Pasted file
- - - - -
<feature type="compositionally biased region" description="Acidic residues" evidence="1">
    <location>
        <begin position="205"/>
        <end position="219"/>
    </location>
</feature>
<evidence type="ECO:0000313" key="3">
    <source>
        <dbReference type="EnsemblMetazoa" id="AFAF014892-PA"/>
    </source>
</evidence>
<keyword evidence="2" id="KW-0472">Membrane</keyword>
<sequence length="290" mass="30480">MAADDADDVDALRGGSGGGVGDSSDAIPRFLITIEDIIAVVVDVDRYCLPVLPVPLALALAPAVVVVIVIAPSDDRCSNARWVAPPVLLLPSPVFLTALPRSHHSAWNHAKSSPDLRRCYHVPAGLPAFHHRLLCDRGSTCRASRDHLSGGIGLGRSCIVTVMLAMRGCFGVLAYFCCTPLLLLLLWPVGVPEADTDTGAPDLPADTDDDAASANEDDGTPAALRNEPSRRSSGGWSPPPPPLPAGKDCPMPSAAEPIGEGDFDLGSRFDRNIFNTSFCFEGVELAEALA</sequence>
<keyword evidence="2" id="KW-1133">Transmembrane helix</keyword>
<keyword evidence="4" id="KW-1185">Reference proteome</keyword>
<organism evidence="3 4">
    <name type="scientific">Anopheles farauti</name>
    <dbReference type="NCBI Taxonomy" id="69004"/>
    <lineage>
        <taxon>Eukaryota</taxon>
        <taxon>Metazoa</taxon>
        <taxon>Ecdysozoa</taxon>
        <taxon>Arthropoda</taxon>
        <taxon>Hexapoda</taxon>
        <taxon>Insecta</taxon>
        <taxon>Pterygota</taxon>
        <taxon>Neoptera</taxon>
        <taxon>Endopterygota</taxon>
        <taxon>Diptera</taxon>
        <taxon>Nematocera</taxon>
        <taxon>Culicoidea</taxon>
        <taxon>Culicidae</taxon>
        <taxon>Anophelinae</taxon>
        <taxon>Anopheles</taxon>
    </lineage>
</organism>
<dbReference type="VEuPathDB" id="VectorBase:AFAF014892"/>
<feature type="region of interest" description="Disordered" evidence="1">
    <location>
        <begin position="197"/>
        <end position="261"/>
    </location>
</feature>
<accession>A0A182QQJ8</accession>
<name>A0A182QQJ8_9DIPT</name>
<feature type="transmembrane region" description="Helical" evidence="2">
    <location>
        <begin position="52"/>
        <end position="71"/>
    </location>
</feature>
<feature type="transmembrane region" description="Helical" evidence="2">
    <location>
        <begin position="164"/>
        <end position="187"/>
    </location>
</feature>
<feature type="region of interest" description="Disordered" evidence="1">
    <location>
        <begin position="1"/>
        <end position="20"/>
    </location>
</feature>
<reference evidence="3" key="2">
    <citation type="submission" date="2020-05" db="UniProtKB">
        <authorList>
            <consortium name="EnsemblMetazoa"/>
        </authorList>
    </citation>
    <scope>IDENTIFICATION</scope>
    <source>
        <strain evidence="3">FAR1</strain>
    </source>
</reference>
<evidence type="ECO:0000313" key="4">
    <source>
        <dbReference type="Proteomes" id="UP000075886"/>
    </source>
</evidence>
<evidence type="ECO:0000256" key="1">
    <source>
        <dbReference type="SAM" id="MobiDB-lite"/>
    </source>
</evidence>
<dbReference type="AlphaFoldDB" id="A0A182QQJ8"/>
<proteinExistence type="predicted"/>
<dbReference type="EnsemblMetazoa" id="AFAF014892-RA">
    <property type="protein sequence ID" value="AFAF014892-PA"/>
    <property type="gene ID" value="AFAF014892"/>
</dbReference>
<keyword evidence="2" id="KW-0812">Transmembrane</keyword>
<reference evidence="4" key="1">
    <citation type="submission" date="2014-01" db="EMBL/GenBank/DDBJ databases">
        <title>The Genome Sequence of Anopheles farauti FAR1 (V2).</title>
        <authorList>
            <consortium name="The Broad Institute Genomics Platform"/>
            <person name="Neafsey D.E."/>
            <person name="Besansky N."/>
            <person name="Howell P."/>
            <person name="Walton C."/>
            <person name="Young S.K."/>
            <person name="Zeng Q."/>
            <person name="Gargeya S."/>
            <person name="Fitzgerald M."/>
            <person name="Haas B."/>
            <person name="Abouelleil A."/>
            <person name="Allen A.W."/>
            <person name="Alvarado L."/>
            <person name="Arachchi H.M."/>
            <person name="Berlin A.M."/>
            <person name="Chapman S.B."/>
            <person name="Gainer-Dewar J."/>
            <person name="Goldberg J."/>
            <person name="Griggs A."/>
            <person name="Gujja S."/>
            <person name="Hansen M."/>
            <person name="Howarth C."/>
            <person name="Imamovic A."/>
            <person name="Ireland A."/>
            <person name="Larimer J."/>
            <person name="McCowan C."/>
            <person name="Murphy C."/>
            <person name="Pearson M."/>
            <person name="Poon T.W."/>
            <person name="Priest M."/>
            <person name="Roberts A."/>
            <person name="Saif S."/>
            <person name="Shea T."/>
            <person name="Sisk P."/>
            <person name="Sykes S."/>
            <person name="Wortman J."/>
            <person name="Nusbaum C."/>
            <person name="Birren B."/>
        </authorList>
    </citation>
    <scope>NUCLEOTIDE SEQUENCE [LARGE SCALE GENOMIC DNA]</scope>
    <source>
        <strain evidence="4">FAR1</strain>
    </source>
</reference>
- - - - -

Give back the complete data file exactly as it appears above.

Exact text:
<feature type="compositionally biased region" description="Acidic residues" evidence="1">
    <location>
        <begin position="205"/>
        <end position="219"/>
    </location>
</feature>
<evidence type="ECO:0000313" key="3">
    <source>
        <dbReference type="EnsemblMetazoa" id="AFAF014892-PA"/>
    </source>
</evidence>
<keyword evidence="2" id="KW-0472">Membrane</keyword>
<sequence length="290" mass="30480">MAADDADDVDALRGGSGGGVGDSSDAIPRFLITIEDIIAVVVDVDRYCLPVLPVPLALALAPAVVVVIVIAPSDDRCSNARWVAPPVLLLPSPVFLTALPRSHHSAWNHAKSSPDLRRCYHVPAGLPAFHHRLLCDRGSTCRASRDHLSGGIGLGRSCIVTVMLAMRGCFGVLAYFCCTPLLLLLLWPVGVPEADTDTGAPDLPADTDDDAASANEDDGTPAALRNEPSRRSSGGWSPPPPPLPAGKDCPMPSAAEPIGEGDFDLGSRFDRNIFNTSFCFEGVELAEALA</sequence>
<keyword evidence="2" id="KW-1133">Transmembrane helix</keyword>
<keyword evidence="4" id="KW-1185">Reference proteome</keyword>
<organism evidence="3 4">
    <name type="scientific">Anopheles farauti</name>
    <dbReference type="NCBI Taxonomy" id="69004"/>
    <lineage>
        <taxon>Eukaryota</taxon>
        <taxon>Metazoa</taxon>
        <taxon>Ecdysozoa</taxon>
        <taxon>Arthropoda</taxon>
        <taxon>Hexapoda</taxon>
        <taxon>Insecta</taxon>
        <taxon>Pterygota</taxon>
        <taxon>Neoptera</taxon>
        <taxon>Endopterygota</taxon>
        <taxon>Diptera</taxon>
        <taxon>Nematocera</taxon>
        <taxon>Culicoidea</taxon>
        <taxon>Culicidae</taxon>
        <taxon>Anophelinae</taxon>
        <taxon>Anopheles</taxon>
    </lineage>
</organism>
<dbReference type="VEuPathDB" id="VectorBase:AFAF014892"/>
<feature type="region of interest" description="Disordered" evidence="1">
    <location>
        <begin position="197"/>
        <end position="261"/>
    </location>
</feature>
<accession>A0A182QQJ8</accession>
<name>A0A182QQJ8_9DIPT</name>
<feature type="transmembrane region" description="Helical" evidence="2">
    <location>
        <begin position="52"/>
        <end position="71"/>
    </location>
</feature>
<feature type="transmembrane region" description="Helical" evidence="2">
    <location>
        <begin position="164"/>
        <end position="187"/>
    </location>
</feature>
<feature type="region of interest" description="Disordered" evidence="1">
    <location>
        <begin position="1"/>
        <end position="20"/>
    </location>
</feature>
<reference evidence="3" key="2">
    <citation type="submission" date="2020-05" db="UniProtKB">
        <authorList>
            <consortium name="EnsemblMetazoa"/>
        </authorList>
    </citation>
    <scope>IDENTIFICATION</scope>
    <source>
        <strain evidence="3">FAR1</strain>
    </source>
</reference>
<evidence type="ECO:0000313" key="4">
    <source>
        <dbReference type="Proteomes" id="UP000075886"/>
    </source>
</evidence>
<evidence type="ECO:0000256" key="1">
    <source>
        <dbReference type="SAM" id="MobiDB-lite"/>
    </source>
</evidence>
<dbReference type="AlphaFoldDB" id="A0A182QQJ8"/>
<proteinExistence type="predicted"/>
<dbReference type="EnsemblMetazoa" id="AFAF014892-RA">
    <property type="protein sequence ID" value="AFAF014892-PA"/>
    <property type="gene ID" value="AFAF014892"/>
</dbReference>
<keyword evidence="2" id="KW-0812">Transmembrane</keyword>
<reference evidence="4" key="1">
    <citation type="submission" date="2014-01" db="EMBL/GenBank/DDBJ databases">
        <title>The Genome Sequence of Anopheles farauti FAR1 (V2).</title>
        <authorList>
            <consortium name="The Broad Institute Genomics Platform"/>
            <person name="Neafsey D.E."/>
            <person name="Besansky N."/>
            <person name="Howell P."/>
            <person name="Walton C."/>
            <person name="Young S.K."/>
            <person name="Zeng Q."/>
            <person name="Gargeya S."/>
            <person name="Fitzgerald M."/>
            <person name="Haas B."/>
            <person name="Abouelleil A."/>
            <person name="Allen A.W."/>
            <person name="Alvarado L."/>
            <person name="Arachchi H.M."/>
            <person name="Berlin A.M."/>
            <person name="Chapman S.B."/>
            <person name="Gainer-Dewar J."/>
            <person name="Goldberg J."/>
            <person name="Griggs A."/>
            <person name="Gujja S."/>
            <person name="Hansen M."/>
            <person name="Howarth C."/>
            <person name="Imamovic A."/>
            <person name="Ireland A."/>
            <person name="Larimer J."/>
            <person name="McCowan C."/>
            <person name="Murphy C."/>
            <person name="Pearson M."/>
            <person name="Poon T.W."/>
            <person name="Priest M."/>
            <person name="Roberts A."/>
            <person name="Saif S."/>
            <person name="Shea T."/>
            <person name="Sisk P."/>
            <person name="Sykes S."/>
            <person name="Wortman J."/>
            <person name="Nusbaum C."/>
            <person name="Birren B."/>
        </authorList>
    </citation>
    <scope>NUCLEOTIDE SEQUENCE [LARGE SCALE GENOMIC DNA]</scope>
    <source>
        <strain evidence="4">FAR1</strain>
    </source>
</reference>